Pairs deliciously with filet mignon and lamb chops.
Bleasdale, which has 50 hectares under production, produces around 100,000 cases in total. The principal varietals are Cabernet Sauvignon, Shiraz, Malbec and the white varietal Verdelho. All the red wines produce the distinctive style of upfront fruit with a soft textural feel to them.
They also produce in limited quantities a red blend that is named Frank Potts after the founder and uses all five Bordeaux varietals. It is the winery's flagship wine and for the money represents one of the better values in all of Australia. It is definitely a statement wine and illustrates the high quality of fruit that comes out of the Langhorne Creek area.
Although Bleasdale is firmly connected to its past, it is nonetheless forward-looking with its eye on the 21st century. A new cellar is just now being completed with state-of-the-art technology, alongside a new hospitality area. The old part of the winery is on the National Trust and National Heritage register.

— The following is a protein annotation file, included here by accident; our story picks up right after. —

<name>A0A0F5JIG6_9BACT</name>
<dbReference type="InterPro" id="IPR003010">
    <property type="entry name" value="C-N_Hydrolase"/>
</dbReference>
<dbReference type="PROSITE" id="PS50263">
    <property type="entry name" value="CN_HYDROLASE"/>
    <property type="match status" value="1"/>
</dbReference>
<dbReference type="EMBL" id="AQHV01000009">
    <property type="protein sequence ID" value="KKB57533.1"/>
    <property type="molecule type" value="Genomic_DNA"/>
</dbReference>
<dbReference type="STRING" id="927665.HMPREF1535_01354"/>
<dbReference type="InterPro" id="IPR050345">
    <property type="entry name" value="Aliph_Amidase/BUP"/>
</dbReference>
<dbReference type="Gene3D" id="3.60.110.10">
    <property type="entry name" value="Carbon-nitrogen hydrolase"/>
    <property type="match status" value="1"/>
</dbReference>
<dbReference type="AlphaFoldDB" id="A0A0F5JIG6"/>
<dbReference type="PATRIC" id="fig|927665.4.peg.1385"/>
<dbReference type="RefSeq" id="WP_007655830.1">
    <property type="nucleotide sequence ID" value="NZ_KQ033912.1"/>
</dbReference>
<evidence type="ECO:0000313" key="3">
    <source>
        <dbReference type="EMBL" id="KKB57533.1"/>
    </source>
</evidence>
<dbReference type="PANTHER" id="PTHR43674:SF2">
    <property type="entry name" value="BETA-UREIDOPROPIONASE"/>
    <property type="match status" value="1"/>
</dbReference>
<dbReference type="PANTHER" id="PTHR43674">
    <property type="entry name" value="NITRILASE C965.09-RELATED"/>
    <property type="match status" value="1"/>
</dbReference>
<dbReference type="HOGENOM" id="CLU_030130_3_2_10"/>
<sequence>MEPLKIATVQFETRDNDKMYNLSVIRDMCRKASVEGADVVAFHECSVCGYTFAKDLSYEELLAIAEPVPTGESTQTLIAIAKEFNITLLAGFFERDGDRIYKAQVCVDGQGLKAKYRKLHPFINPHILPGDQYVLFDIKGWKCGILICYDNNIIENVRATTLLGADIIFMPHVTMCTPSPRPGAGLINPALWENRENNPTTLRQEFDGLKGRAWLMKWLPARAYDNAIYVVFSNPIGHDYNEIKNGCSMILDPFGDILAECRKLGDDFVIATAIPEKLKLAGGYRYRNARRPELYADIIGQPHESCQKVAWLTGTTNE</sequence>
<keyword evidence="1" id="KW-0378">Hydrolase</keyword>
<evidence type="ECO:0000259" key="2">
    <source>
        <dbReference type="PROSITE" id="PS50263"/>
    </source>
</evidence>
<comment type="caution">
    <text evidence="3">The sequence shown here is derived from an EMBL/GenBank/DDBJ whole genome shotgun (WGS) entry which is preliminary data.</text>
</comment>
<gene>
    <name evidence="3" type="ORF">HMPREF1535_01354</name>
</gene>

South Australia is the historic heart of Australian wine, a great wine capital of the world, and home to some of the most famous regions. It produces more than 80% of Australia’s premium wine from some of the oldest vines in the world. There is an abundance of varieties and wide spectrum of styles to explore. From the rogue to refined, discover Australian wines that are far from ordinary.
One of the world’s most classic and popular styles of red wine, Bordeaux-inspired blends have spread from their homeland in France to nearly every corner of the New World. Typically based on either Cabernet Sauvignon or Merlot and supported by Cabernet Franc, Malbec and Petit Verdot, the best of these are densely hued, fragrant, full of fruit and boast a structure that begs for cellar time. Somm Secret—Blends from Bordeaux are generally earthier compared to those from the New World, which tend to be fruit-dominant.